Theme Call. Comparing, Categorizing, Valuating

Theme Call for Abstracts 

Title: Comparing, Categorizing, Valuating: Entangled Modes of Ordering

Editors: Editors: Thomas Müller (Bielefeld University), Leopold Ringel (Bielefeld University), Elisa Ronzheimer (Elisa Ronzheimer), Jørgen Sneis (Ludwig Maximilian University of Munich).

In our personal and professional lives, we are constantly categorizing, comparing, and valuating: we identify people’s gender; we grade term papers; we hold some artworks in esteem when visiting an exhibition while perhaps showing disregard for others. These are merely a few examples for countless acts of comparing, categorizing, and valuating people, performances, artefacts, organizations, governments, etc. Though analytically distinct, such practices are in fact often deeply interwoven in dense webs of subtle, yet powerful modes of social, cultural, and political ordering. This theme call invites papers that explore the different modes of ordering that emerge from or rely on combinations and entanglements of practices of categorizing, comparing, and valuating.

Comparing (e.g., Epple et al., 2020; Deville et al. 2016; Heintz, 2016; Steinmetz, 2019), categorizing (e.g., Bowker & Star, 1999; Navis & Glynn, 2010; Zuckermann, 1999), and valuating (e.g., Karpik, 2010; Kornberger et al., 2015; Lamont, 2012) have each attracted considerable scholarly attention over the past decades. Despite sharing many interests – whether it con-cerns research questions, empirical themes, epistemologies, or social theories – they have largely remained “separate research fields” (Heintz, 2021, p. 6), with a proclivity to privilege one of the concepts while relegating the others to being subprocesses. The theme issue in-tends to overcome these divisions by fostering dialogue across established boundaries. In-stead of privileging one concept, we invite submissions that study categorizing, comparing, and valuating as linked modes of ordering.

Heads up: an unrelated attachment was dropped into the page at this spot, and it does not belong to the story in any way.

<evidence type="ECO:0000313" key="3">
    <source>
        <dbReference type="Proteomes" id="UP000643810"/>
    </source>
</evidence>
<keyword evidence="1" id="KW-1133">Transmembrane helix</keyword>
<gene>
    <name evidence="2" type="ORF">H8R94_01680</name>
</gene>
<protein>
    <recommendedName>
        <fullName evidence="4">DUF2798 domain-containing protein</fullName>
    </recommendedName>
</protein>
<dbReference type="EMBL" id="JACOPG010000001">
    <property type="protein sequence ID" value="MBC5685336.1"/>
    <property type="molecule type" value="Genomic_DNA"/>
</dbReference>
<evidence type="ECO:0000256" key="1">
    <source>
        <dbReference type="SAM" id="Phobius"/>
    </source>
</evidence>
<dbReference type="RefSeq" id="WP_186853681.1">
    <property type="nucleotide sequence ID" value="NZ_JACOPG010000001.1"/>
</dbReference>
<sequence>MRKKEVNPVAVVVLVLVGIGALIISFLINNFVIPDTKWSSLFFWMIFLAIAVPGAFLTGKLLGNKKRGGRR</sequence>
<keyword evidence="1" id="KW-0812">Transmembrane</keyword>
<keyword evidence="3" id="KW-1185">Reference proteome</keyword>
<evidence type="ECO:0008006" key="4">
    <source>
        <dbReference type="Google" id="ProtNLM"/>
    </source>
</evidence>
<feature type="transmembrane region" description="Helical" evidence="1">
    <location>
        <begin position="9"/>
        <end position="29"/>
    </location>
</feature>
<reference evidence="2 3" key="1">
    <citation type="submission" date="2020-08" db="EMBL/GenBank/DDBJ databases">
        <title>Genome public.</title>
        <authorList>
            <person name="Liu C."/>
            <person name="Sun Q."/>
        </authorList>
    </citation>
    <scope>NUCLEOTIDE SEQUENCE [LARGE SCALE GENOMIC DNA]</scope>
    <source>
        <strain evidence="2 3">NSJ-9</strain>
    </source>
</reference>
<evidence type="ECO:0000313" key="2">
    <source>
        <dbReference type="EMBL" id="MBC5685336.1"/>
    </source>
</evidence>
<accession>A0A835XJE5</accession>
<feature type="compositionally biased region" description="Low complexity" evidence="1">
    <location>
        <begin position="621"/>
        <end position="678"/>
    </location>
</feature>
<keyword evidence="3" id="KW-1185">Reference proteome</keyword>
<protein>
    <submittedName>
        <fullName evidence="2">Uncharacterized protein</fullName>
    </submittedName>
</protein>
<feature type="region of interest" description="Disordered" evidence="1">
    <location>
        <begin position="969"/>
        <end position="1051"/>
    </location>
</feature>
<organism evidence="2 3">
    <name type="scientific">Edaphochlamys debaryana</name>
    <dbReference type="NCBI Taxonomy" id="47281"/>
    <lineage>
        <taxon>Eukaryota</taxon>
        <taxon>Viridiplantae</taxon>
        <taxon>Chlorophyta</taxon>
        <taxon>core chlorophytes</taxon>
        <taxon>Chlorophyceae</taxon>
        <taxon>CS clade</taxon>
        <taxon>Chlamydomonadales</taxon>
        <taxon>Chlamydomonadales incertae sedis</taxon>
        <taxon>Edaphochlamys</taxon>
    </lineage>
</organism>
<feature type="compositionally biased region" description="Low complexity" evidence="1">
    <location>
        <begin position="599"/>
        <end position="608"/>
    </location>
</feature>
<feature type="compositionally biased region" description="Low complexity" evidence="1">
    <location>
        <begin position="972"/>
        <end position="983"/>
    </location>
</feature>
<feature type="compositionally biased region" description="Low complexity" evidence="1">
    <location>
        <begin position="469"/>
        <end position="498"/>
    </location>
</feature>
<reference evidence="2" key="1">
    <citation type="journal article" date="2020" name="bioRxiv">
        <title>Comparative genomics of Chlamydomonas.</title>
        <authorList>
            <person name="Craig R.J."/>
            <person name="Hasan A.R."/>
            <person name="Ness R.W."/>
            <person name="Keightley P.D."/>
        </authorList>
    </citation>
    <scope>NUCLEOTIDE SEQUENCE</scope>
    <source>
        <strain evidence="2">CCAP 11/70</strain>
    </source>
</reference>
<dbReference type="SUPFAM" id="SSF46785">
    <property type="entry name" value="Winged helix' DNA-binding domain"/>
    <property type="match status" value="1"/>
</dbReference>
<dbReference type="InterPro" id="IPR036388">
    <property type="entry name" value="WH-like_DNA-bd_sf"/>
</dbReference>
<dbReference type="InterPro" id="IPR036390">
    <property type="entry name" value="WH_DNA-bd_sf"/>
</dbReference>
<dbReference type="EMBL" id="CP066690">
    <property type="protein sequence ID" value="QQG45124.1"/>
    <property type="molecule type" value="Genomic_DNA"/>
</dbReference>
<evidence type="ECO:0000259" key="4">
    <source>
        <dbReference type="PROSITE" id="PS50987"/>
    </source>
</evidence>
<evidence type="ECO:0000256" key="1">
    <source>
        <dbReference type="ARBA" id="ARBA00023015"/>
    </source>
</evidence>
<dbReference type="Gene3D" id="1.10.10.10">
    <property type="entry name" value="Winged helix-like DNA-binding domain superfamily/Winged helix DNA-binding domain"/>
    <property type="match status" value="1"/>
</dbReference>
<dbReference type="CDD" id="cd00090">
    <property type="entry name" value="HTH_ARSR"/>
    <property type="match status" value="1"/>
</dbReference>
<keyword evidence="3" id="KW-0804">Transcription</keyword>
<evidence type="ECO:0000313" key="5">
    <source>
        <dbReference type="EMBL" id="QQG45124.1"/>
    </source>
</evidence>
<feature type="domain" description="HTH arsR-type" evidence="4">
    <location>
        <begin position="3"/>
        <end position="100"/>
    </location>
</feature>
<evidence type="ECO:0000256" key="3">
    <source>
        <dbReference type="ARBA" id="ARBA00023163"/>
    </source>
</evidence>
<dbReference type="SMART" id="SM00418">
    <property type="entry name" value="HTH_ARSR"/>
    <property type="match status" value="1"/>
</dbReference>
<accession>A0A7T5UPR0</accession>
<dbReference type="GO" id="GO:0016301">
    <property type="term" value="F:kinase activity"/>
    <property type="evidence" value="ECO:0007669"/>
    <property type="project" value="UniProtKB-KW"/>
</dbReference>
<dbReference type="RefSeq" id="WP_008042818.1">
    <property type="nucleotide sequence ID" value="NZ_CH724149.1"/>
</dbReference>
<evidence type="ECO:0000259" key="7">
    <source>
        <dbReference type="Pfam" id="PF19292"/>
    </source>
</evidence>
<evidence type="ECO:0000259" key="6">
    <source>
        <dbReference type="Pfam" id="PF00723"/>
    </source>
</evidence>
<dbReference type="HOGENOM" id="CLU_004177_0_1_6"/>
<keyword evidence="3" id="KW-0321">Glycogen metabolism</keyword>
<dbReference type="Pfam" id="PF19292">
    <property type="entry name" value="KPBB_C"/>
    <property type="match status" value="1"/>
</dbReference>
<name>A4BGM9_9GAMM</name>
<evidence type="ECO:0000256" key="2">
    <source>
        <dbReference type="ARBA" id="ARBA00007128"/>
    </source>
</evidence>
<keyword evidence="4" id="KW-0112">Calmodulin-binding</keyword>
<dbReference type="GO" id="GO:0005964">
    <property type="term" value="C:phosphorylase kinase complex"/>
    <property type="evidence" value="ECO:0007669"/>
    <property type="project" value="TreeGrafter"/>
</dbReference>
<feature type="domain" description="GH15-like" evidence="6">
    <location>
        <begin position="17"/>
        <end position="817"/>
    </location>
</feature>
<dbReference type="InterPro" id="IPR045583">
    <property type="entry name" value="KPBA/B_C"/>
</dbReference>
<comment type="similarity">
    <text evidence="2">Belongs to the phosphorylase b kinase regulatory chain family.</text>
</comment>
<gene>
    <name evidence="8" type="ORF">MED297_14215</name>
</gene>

The three research fields share several themes. Notably, all three emphasize that practices of categorizing, comparing, and valuating are shaped by and, in turn, shape the social, cultural, and political contexts in which they are performed. They (re)produce but also challenge hier-archies, orders of worth, and the distribution of various forms of capital. In short, they gener-ate different modes of ordering. We propose to organize the dialogue around three themes in particular: (1) the actors or communities that combine practices of categorizing, comparing, and valuating (groups, communities, professions, or other actors) (2) the factors that enable, shape, facilitate, constrain, or prohibit combinations between these practices; (3) the effects that combinations of these practices have on social, cultural, and political modes of ordering.

We welcome both theoretical and empirical contributions. Given our aim to facilitate dialogue between separate research fields, we are particularly interested in papers that do not focus on just one of the three practices but rather explore linkages between categorizing, compar-ing, and valuating, thereby approaching them as entangled modes of ordering. The three themes translate into a range of questions that contributions could address. These questions include, but are not limited to, the following:

  • How do practices of categorizing, comparing and valuating relate to each other?
  • When and for what purposes do actors combine practices of categorizing, comparing, and valuating?
  • In which contexts – organizations, networks, fields, discourses, legal frameworks, mar-kets, institutional domains etc. – are these actors embedded and how do these contexts shape the combinations and entanglements of practices of comparing, categorizing, and valuating?
  • What social structures, orders of worth, or status orders do these practices affirm, con-test, or change?
  • How, and with what effects, have the entanglements between practices of categorizing, comparing, and valuating changed over time?